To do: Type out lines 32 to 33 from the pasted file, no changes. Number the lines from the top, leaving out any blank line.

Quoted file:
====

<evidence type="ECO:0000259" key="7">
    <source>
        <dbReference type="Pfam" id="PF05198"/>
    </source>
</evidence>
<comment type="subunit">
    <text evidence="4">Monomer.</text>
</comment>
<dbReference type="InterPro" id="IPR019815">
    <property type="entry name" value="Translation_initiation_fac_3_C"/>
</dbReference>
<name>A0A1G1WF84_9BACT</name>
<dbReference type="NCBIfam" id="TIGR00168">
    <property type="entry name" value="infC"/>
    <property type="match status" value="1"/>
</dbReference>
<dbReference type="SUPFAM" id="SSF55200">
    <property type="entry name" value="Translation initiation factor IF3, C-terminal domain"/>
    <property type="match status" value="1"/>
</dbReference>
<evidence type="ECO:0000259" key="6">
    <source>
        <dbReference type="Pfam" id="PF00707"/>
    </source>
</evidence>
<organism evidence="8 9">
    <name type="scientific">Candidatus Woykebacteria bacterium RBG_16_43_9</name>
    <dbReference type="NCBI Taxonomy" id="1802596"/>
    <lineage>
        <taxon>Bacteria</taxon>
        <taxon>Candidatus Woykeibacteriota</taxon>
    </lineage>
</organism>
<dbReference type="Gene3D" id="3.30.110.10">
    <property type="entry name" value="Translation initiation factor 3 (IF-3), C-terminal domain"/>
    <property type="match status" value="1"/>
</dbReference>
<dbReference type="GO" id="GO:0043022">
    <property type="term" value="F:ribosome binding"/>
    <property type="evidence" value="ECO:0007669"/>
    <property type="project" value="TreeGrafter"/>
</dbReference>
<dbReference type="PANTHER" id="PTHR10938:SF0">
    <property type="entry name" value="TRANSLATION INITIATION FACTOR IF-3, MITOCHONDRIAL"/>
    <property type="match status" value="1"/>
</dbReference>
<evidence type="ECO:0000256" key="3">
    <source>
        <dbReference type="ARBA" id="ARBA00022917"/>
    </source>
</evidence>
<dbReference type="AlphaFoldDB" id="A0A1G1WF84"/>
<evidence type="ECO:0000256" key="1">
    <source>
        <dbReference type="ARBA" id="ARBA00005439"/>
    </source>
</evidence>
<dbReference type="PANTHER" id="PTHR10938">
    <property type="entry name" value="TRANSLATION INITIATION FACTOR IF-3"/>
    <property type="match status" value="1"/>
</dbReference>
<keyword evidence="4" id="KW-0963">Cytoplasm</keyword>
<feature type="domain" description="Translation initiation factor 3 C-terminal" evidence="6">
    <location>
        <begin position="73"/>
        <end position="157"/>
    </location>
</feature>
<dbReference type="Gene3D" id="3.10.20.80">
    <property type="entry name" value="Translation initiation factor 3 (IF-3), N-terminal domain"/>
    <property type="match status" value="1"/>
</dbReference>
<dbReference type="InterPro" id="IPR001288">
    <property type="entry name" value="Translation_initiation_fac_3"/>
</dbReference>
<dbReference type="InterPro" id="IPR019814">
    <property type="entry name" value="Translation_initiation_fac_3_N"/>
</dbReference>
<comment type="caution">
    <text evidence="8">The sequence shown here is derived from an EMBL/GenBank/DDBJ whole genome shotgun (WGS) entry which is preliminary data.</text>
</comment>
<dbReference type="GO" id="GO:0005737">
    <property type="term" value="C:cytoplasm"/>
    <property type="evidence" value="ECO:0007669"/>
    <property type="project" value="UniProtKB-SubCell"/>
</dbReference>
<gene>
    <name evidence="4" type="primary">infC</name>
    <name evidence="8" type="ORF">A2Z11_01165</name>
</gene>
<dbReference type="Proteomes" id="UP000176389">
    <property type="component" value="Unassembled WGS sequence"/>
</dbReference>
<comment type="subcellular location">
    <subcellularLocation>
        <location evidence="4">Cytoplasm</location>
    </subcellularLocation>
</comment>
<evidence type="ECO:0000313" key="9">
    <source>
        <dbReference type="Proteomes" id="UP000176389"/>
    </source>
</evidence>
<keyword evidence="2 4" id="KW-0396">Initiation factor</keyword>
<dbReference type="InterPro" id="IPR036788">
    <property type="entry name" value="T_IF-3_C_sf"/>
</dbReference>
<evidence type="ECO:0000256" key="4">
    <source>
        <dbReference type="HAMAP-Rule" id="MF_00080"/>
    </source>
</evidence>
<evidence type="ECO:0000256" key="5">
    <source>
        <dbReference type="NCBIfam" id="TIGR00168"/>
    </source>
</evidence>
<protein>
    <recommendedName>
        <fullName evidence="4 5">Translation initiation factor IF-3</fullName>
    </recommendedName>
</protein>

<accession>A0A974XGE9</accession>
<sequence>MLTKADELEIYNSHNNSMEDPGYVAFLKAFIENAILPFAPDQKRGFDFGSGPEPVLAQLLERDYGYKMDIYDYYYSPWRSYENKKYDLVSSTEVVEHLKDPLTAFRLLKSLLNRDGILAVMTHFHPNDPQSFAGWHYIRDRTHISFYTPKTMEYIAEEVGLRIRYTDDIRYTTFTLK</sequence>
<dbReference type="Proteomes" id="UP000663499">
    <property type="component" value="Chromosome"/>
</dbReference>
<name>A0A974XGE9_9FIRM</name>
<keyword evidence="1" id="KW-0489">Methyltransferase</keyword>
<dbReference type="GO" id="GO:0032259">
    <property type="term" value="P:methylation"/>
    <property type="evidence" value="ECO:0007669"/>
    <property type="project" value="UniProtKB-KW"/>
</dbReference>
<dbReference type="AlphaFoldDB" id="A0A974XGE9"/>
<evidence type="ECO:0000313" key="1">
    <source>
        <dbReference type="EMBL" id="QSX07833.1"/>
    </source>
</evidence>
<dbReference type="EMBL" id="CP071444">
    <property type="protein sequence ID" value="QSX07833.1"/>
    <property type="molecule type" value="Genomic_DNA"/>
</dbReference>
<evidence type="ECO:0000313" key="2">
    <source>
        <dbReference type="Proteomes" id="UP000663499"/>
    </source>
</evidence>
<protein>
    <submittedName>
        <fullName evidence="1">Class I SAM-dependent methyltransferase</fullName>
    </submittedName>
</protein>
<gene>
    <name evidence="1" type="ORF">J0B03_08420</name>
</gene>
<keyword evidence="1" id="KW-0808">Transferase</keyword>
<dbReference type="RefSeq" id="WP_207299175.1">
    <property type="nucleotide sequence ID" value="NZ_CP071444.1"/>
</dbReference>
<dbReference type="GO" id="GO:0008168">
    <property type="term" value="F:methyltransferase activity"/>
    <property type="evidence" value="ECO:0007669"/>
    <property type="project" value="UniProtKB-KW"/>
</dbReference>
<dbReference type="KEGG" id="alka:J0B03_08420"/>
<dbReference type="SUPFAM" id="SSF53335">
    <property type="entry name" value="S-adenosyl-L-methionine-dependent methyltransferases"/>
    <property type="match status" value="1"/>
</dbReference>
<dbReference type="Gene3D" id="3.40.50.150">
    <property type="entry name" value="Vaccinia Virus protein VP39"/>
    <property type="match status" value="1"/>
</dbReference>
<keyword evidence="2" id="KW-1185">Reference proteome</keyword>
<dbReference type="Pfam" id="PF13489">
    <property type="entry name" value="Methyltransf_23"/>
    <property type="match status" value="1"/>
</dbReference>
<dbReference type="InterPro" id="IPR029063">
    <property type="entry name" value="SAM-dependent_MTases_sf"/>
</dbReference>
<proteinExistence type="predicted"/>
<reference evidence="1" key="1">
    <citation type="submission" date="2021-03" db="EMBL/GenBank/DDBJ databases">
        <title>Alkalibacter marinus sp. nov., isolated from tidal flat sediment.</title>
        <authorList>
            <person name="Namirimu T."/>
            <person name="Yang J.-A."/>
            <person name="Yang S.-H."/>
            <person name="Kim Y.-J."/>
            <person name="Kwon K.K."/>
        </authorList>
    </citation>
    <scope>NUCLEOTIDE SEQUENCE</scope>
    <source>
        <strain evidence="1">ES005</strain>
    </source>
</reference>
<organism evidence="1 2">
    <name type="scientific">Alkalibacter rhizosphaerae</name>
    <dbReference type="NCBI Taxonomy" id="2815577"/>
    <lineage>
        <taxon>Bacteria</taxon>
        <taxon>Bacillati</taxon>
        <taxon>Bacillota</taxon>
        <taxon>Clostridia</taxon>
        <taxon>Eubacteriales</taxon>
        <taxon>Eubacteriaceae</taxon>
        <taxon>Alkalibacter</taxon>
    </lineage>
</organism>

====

    </lineage>
</organism>